How to donate food to a food bank this Thanksgiving

A man smiling and holding a frozen turkey.
November 3, 2022
by Feeding America staff

Families across the country will come together in the coming weeks to enjoy a Thanksgiving meal. For many of us, Thanksgiving wouldn’t be complete without turkey and a table full of stuffing, mashed potatoes, and other festive sides. But nearly 34 million people faced hunger in 2021. And when you don’t have the food you need to thrive, celebrating the holidays can be tough.  

If you want to get into the spirit of service for Thanksgiving, donating food to your local food bank is a great way to help your neighbors get food on the table and allow them to create meaningful holiday memories. 

Here’s how you can help a family put a holiday meal on the table this Thanksgiving: 

Where to donate food for Thanksgiving

The first step to donating a Thanksgiving meal to a family facing hunger is finding your local food bank. The Feeding America network includes 200 food banks throughout the United States that work with food pantries and soup kitchens to reach communities. Once you find a food bank near you, you can find drop-off information, operation hours, and even their most needed items.

Because of the pandemic, some food banks may not accept food donations or have specific requests. follow your local food bank's rules and suggestions.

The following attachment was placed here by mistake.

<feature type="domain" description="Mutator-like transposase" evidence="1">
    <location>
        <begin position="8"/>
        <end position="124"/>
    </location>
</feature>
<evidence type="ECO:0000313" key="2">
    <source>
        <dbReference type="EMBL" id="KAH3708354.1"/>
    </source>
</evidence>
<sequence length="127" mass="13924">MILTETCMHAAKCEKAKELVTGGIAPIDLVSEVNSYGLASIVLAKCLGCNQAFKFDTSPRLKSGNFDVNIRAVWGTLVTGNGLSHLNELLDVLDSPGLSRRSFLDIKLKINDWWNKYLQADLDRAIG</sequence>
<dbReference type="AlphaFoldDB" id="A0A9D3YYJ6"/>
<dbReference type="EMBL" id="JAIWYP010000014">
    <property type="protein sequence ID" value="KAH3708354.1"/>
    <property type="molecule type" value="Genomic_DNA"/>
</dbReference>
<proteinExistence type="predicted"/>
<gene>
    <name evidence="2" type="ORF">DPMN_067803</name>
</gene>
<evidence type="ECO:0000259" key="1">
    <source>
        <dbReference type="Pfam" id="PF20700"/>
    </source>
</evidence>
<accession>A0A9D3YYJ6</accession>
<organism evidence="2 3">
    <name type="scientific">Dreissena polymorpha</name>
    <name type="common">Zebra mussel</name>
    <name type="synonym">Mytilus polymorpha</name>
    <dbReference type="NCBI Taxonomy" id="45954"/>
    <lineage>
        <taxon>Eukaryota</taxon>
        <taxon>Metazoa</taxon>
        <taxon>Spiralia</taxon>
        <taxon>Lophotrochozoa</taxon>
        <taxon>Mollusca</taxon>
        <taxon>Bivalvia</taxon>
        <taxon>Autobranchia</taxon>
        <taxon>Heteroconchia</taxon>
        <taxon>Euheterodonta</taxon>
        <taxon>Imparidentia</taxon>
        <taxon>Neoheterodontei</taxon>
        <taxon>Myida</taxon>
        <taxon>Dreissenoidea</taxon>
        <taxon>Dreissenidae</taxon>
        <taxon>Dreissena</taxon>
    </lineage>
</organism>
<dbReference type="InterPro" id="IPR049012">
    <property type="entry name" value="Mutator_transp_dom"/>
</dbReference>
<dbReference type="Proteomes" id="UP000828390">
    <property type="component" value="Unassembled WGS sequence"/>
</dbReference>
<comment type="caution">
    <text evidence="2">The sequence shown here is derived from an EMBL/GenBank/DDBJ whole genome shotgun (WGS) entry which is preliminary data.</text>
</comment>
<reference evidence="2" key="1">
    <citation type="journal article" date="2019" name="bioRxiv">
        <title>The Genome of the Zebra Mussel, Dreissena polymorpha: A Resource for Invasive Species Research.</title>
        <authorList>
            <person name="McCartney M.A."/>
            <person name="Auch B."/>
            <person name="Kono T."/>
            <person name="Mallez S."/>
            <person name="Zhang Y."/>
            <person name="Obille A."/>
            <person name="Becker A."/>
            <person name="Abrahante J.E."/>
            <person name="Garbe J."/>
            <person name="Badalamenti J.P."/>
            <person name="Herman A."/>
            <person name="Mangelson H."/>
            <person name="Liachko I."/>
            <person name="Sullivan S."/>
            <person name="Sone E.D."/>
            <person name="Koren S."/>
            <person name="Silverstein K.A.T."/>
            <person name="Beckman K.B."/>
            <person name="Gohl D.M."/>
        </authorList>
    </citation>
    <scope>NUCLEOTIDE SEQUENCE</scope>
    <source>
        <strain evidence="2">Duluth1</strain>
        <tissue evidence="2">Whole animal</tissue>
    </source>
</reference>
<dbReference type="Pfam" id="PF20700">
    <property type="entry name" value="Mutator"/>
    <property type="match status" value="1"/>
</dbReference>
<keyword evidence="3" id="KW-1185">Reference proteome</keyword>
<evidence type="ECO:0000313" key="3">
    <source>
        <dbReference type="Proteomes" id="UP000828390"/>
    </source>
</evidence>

Non-perishable Thanksgiving food to donate

Be sure to Thanksgiving is one of the busiest times of the year for food banks. Healthy, non-perishable food items are always great to donate to food banks but may be in even higher demand around the holidays. While you’re grocery shopping or collecting items for your Thanksgiving food drive, look for items such as:

•    Boxed stuffing
•    Instant mashed potatoes
•    Canned vegetables 
•    Dry macaroni
•    Cranberry sauce
•    Canned Pumpkin

What to avoid donating for Thanksgiving

Because food banks need to maintain high safety standards, you should not plan to donate a Thanksgiving turkey or donate leftovers from your holiday meal to food banks. Instead, the Feeding America network of food banks’ food rescue programs works with restaurants, caterers, and manufacturers to donate leftover food that is guaranteed to be fresh and safe for families in need. 

While donating fresh fruits and vegetables may seem like a great way to help families put healthy food on the table, it is better to skip donating highly perishable items. Food banks often work with farmers and corporate partners to help bring fresh produce to families before it goes bad. Other items to avoid donating are food nearing its expiration date, foods very high in fat or sugar.

Considering donating a Thanksgiving turkey to your local food bank? Check out our blog post to learn more about donating a turkey and what you can do instead.

How to do even more to give back this holiday season

Wondering what more you can do to help families having trouble making ends meet? Here is how you can continue to make an impact in your community during Thanksgiving.
•    Join our virtual Thanksgiving food drive
•    Volunteer at a food bank
•    Become a monthly donor